There is a Yeti in the back of everyone’s mind; only the blessed are not haunted by it. ~ old sherpa saying

Sunday, November 14, 2010

Levels of "Intelligence", Supernatural Sasquatch, and the No Kill/Kill Debate

Some are adamant about their opinions on this debate: kill, or, no kill. I'm adamant -- I won't budge -- I'm for a No Kill stance and that's that. Some are less adamant; they qualify their opinions depending on the perceived state of intelligence of the creature. The more human like Sasquatch appears to be, the less likely this type of person would attempt to kill one, but, if the creature is perceived to be "ape like," and more ape, less human, the kill policy reigns. Sasquatch is considered, by some, an animal, less than us, and while clearly intelligent, and astounding in its very existence in terms of scientific discovery, it's still "just" an animal. Still less than us, somehow. And that alone gives some the justification they need to support their kill view.

I don't care if Sasquatch turns out to be "just a big ape," some kind of uber-bear, or an alien. I don't care if the intelligence of Sasquatch is below that of a pinto bean. The intelligence level of Sasquatch should have nothing to do with killing it. I have major issues with hunting, but I do understand the justification for it in terms of survival; if one needs to feed oneself, then I'd be a hypocrite to say one should not hunt for food. If I were to find myself in certain circumstances, I might have to find I'd have to hunt as well. That aside, killing a Sasquatch is a very different issue.

I'll reiterate what I've said so many times before; I don't give a damn if science finds proof of Sasquatch's existence, and certainly not at the expense of a dead body.

Maybe this view of mine is based on my personal experiences with the paranormal, anomalous encounters and interests and UFOs: I don't care if anyone believes me or not, and I don't owe anyone an explanation or proof. I share my experiences for my own reasons, many of which I am clear about, many which I'm not. Who knows why we do what we do? We're not as focused as we sometimes tell ourselves we are. That's okay however... we're human.

My personal experiences involving the above mentioned phenomena is no doubt the reason why I am open to so-called "paranormal Bigfoot" encounters. I've never seen a Bigfoot (yet, :) and never had a supernatural Bigfoot experience (although, I suspect my cone of light experience related to Stan Johnson might be considered one such experience in some ways) but I accept these high strangeness stories. I accept them as interesting, true, and valuable. True, not necessarily literal.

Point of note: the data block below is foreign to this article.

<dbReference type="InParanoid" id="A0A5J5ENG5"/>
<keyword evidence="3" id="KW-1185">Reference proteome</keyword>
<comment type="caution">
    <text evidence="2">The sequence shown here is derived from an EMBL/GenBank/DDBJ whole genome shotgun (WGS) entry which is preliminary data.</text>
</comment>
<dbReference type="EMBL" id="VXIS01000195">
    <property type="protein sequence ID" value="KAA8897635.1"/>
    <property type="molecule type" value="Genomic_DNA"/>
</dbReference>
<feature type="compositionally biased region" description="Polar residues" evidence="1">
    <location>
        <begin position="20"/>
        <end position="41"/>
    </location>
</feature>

So in some ways it's a non-argument; killing Sasquatch, if the creature is supernatural. Can you kill a fairy? On the other hand, we can't be too sure, and might as well continue the good fight against those who, regardless of where they fall on the kill policy continuum, would support killing one under certain circumstances.

From the Circus That is Sasquatch Research: Swamp Bandit Makes the Rounds

Assuming this is the same swamp bandit, and it’s a safe assumption to make that it is, he/she posts on the Bigfoot Forums message board Friday, November 12th:

Posted 12 November 2010 - 07:12 AM
Hello everyone, this is my first post on here so I thought I would give you my thoughts on Autumn's book Enoch.
The book is a great read but it just touched on the tip of the story, there was just to much information to put in one book.
Autumn did a great job of making her points clear, but what now? is that it? is that all we get?
Wouldn't you like to know how the book affected Mike, and where is he now? Is he still friends with Enoch and the gang?
I was wondering, if you could ask Mike anything you wanted what would you ask him? And would you treat him with respect or tear him to pieces.

But, gee, some of us are awfully confused, I mean, swamp bandit posted here on Frame 352, the following. In late October sb posted here: